About Amelia Riley
Amelia’s artistic journey is deeply rooted in her family’s legacy and the cultural heritage of her great great grandfather’s homeland in South Australia. Her grandmother’s role as a founding member of Tjala Arts (formerly Minymaku Arts) demonstrates the importance of art and cultural expression within her family. Growing up with a mother like Alison Munti Riley, a successful artist herself, Amelia had the privilege of learning from a skilled and experienced mentor.
Amelia’s focus on painting Ili Tjukurpa (Wild Fig Dreaming) highlights the significance of this particular Tjukurpa within her family’s tradition. This dreaming has been passed down through generations, connecting her to her ancestral roots and the stories that have shaped her identity. By painting Ili Tjukurpa, Amelia not only continues the artistic legacy of her family but also preserves and shares the cultural narratives and teachings associated with this dreaming.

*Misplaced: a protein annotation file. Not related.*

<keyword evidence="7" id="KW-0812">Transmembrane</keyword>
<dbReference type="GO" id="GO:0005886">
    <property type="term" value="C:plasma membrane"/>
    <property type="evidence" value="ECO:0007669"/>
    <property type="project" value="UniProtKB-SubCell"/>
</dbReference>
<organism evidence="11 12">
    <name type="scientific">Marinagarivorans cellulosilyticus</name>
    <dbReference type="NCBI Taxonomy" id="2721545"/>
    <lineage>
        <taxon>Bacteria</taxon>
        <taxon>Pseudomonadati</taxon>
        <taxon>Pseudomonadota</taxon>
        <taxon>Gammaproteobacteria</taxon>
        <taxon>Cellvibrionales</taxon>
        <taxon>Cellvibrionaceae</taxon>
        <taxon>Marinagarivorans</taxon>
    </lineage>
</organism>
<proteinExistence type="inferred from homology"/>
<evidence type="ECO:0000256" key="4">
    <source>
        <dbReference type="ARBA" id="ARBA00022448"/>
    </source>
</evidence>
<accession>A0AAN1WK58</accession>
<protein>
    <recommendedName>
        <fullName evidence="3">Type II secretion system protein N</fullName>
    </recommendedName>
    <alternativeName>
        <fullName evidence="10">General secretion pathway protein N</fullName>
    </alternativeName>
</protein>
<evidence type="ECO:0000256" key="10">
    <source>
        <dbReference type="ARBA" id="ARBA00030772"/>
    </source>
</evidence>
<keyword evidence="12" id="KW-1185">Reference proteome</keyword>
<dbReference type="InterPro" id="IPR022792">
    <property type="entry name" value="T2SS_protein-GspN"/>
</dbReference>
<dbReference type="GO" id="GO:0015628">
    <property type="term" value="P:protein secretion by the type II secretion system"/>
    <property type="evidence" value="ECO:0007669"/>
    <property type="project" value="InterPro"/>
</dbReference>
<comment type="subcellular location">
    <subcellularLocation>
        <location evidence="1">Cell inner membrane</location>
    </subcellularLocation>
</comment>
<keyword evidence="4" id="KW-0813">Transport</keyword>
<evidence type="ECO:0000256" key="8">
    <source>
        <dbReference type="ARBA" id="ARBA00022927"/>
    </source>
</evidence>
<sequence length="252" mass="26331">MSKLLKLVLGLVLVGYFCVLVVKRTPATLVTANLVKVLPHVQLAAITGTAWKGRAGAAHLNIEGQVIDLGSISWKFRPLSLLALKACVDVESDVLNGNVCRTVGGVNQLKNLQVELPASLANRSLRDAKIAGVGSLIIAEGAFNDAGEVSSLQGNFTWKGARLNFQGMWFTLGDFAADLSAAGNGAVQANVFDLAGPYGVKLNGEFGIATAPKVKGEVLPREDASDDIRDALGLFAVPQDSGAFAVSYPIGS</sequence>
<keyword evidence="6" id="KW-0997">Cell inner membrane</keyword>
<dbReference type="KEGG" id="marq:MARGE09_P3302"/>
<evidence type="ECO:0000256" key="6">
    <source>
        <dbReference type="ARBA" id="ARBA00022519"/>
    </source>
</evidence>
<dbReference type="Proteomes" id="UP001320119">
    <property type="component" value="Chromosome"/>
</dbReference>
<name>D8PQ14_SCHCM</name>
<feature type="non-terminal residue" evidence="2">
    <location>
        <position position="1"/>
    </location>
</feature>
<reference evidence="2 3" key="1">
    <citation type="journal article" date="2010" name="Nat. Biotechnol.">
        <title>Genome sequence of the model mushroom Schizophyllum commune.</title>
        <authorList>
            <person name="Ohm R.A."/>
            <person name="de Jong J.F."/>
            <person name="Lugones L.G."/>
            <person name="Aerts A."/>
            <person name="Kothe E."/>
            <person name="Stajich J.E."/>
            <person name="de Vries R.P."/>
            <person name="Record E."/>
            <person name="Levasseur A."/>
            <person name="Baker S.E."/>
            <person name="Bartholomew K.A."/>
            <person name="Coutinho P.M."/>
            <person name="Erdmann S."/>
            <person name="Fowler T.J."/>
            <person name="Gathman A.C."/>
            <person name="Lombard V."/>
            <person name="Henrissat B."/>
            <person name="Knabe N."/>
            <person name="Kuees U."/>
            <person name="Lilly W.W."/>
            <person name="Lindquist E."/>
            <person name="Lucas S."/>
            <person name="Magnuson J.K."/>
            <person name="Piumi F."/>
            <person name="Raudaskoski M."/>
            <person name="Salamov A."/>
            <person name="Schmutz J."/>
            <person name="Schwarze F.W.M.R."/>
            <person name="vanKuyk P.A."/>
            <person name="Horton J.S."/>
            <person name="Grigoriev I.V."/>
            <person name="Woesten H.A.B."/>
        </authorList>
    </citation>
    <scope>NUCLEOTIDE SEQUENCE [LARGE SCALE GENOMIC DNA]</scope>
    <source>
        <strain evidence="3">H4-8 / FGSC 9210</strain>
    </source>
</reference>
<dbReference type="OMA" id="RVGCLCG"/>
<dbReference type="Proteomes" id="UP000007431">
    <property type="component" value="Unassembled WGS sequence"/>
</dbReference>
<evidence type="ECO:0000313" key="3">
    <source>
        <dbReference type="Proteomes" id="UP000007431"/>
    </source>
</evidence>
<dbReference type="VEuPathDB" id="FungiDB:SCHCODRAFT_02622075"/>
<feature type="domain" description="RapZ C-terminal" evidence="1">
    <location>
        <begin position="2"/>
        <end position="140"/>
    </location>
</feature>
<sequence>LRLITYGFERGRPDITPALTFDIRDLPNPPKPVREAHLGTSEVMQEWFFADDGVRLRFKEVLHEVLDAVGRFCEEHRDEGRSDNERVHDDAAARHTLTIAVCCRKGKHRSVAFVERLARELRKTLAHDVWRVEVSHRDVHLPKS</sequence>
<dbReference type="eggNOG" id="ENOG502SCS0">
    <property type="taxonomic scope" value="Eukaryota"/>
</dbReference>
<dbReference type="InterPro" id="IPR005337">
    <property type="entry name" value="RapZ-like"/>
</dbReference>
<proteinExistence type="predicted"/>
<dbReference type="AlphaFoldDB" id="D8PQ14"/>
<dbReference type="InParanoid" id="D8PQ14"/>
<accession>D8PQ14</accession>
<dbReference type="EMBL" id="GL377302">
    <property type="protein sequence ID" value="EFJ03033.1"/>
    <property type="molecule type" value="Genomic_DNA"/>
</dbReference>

Her collaboration with her mother, Alison Munti Riley, at Walkatjara further strengthens their artistic bond and ensures that the artistic knowledge and skills are being passed down within the family. This intergenerational exchange of artistic and cultural wisdom contributes to the continuity of their heritage and enables them to share their unique perspective and stories with the world.
Amelia’s dedication to painting Ili Tjukurpa is a testament to her commitment to preserving her family’s traditions and contributing to the ongoing vibrancy of indigenous art and culture in the Mutitjulu community and beyond.